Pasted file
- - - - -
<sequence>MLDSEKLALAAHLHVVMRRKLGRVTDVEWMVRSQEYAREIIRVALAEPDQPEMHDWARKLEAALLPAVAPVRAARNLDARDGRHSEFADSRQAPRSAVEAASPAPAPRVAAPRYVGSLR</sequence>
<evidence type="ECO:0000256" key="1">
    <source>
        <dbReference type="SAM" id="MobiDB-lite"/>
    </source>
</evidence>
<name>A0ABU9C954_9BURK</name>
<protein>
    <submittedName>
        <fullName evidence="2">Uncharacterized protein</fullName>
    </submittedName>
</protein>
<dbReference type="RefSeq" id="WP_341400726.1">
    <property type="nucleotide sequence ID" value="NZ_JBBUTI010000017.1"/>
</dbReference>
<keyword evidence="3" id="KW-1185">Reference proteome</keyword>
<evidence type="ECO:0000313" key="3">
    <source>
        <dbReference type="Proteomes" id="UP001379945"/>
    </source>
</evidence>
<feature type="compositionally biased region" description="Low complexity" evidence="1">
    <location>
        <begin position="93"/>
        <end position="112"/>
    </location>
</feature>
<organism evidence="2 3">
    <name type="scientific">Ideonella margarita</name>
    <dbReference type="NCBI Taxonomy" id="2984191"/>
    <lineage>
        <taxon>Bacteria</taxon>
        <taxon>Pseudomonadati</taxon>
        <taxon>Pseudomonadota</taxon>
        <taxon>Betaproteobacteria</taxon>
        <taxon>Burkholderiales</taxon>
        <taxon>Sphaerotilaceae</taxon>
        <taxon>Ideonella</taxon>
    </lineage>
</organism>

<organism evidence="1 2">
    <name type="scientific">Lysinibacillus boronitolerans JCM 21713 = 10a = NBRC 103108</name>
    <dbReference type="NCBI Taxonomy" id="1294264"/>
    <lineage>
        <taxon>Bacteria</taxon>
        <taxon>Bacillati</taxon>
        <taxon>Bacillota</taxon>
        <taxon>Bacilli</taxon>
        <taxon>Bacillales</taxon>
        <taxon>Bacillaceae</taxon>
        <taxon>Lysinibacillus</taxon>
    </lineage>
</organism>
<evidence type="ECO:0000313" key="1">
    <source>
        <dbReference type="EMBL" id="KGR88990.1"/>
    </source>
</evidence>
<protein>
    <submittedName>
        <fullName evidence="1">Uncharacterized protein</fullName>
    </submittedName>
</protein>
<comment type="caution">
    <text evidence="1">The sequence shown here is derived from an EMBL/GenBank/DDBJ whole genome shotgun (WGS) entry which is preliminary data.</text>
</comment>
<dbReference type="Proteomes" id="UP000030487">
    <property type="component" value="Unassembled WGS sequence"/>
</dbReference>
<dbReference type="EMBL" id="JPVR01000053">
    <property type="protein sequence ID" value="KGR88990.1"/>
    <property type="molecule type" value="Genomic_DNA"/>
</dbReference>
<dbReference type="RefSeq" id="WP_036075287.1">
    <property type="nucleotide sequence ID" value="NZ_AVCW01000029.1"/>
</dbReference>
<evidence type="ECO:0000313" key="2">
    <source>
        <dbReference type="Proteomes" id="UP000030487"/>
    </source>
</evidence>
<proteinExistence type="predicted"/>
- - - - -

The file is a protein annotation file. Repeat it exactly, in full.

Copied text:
<sequence>MLDSEKLALAAHLHVVMRRKLGRVTDVEWMVRSQEYAREIIRVALAEPDQPEMHDWARKLEAALLPAVAPVRAARNLDARDGRHSEFADSRQAPRSAVEAASPAPAPRVAAPRYVGSLR</sequence>
<evidence type="ECO:0000256" key="1">
    <source>
        <dbReference type="SAM" id="MobiDB-lite"/>
    </source>
</evidence>
<name>A0ABU9C954_9BURK</name>
<protein>
    <submittedName>
        <fullName evidence="2">Uncharacterized protein</fullName>
    </submittedName>
</protein>
<dbReference type="RefSeq" id="WP_341400726.1">
    <property type="nucleotide sequence ID" value="NZ_JBBUTI010000017.1"/>
</dbReference>
<keyword evidence="3" id="KW-1185">Reference proteome</keyword>
<evidence type="ECO:0000313" key="3">
    <source>
        <dbReference type="Proteomes" id="UP001379945"/>
    </source>
</evidence>
<feature type="compositionally biased region" description="Low complexity" evidence="1">
    <location>
        <begin position="93"/>
        <end position="112"/>
    </location>
</feature>
<organism evidence="2 3">
    <name type="scientific">Ideonella margarita</name>
    <dbReference type="NCBI Taxonomy" id="2984191"/>
    <lineage>
        <taxon>Bacteria</taxon>
        <taxon>Pseudomonadati</taxon>
        <taxon>Pseudomonadota</taxon>
        <taxon>Betaproteobacteria</taxon>
        <taxon>Burkholderiales</taxon>
        <taxon>Sphaerotilaceae</taxon>
        <taxon>Ideonella</taxon>
    </lineage>
</organism>

<organism evidence="1 2">
    <name type="scientific">Lysinibacillus boronitolerans JCM 21713 = 10a = NBRC 103108</name>
    <dbReference type="NCBI Taxonomy" id="1294264"/>
    <lineage>
        <taxon>Bacteria</taxon>
        <taxon>Bacillati</taxon>
        <taxon>Bacillota</taxon>
        <taxon>Bacilli</taxon>
        <taxon>Bacillales</taxon>
        <taxon>Bacillaceae</taxon>
        <taxon>Lysinibacillus</taxon>
    </lineage>
</organism>
<evidence type="ECO:0000313" key="1">
    <source>
        <dbReference type="EMBL" id="KGR88990.1"/>
    </source>
</evidence>
<protein>
    <submittedName>
        <fullName evidence="1">Uncharacterized protein</fullName>
    </submittedName>
</protein>
<comment type="caution">
    <text evidence="1">The sequence shown here is derived from an EMBL/GenBank/DDBJ whole genome shotgun (WGS) entry which is preliminary data.</text>
</comment>
<dbReference type="Proteomes" id="UP000030487">
    <property type="component" value="Unassembled WGS sequence"/>
</dbReference>
<dbReference type="EMBL" id="JPVR01000053">
    <property type="protein sequence ID" value="KGR88990.1"/>
    <property type="molecule type" value="Genomic_DNA"/>
</dbReference>
<dbReference type="RefSeq" id="WP_036075287.1">
    <property type="nucleotide sequence ID" value="NZ_AVCW01000029.1"/>
</dbReference>
<evidence type="ECO:0000313" key="2">
    <source>
        <dbReference type="Proteomes" id="UP000030487"/>
    </source>
</evidence>
<proteinExistence type="predicted"/>